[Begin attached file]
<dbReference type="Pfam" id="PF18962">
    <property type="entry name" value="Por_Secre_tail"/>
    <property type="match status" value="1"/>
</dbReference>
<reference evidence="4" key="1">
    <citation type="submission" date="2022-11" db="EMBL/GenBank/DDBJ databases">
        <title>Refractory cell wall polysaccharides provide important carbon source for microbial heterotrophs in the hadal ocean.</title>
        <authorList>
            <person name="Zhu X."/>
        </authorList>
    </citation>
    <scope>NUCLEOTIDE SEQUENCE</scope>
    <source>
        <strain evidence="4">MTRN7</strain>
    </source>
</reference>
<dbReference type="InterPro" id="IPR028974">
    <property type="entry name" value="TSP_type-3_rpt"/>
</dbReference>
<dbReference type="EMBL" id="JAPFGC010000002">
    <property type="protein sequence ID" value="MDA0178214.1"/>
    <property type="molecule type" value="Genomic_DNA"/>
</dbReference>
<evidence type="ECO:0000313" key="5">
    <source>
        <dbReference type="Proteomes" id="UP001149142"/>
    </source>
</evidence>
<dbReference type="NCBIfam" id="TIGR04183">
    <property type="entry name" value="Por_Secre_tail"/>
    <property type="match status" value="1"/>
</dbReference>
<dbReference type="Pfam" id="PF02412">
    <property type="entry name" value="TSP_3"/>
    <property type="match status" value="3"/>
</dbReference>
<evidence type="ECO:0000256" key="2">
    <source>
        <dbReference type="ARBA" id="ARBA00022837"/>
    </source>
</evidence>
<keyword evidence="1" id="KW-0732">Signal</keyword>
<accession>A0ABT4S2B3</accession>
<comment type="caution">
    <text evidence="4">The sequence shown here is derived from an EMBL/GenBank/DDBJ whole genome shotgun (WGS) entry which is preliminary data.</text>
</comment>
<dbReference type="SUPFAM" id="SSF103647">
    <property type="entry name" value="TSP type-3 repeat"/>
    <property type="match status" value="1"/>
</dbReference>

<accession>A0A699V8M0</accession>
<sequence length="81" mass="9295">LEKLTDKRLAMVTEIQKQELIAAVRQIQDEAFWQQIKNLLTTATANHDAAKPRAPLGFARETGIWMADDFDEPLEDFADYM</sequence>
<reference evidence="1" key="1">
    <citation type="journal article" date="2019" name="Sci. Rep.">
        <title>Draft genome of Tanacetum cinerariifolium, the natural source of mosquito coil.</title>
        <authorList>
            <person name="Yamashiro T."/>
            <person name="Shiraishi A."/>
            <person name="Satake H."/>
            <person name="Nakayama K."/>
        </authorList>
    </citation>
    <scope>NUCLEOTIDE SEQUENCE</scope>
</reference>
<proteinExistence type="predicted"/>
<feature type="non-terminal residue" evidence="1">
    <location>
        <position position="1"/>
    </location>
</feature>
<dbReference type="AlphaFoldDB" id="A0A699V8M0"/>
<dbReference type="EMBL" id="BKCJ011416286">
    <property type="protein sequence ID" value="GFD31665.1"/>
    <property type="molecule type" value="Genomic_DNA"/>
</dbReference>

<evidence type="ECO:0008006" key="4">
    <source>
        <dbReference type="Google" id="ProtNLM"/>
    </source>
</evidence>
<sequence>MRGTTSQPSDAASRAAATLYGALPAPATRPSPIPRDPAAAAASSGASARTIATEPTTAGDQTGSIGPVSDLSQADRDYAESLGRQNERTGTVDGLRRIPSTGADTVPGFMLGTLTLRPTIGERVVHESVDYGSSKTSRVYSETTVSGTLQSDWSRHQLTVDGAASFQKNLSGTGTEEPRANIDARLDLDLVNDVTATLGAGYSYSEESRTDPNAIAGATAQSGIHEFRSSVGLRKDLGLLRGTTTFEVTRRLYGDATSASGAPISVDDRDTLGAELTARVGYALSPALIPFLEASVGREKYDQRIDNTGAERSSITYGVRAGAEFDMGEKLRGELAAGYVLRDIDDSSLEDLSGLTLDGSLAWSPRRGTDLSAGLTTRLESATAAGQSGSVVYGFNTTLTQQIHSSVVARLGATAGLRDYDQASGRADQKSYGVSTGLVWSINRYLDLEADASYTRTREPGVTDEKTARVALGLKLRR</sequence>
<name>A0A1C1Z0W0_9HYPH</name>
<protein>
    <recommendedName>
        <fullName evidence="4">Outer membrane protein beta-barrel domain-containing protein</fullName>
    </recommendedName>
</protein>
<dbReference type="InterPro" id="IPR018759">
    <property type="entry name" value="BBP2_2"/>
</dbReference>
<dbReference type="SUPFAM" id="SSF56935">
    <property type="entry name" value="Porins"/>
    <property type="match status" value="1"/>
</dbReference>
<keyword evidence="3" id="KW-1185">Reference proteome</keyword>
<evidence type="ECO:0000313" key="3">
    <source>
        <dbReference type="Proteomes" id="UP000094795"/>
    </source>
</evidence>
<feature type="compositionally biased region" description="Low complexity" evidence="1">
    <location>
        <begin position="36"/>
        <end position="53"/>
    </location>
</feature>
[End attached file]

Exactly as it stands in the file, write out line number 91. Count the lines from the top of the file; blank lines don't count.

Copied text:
<dbReference type="SUPFAM" id="SSF56935">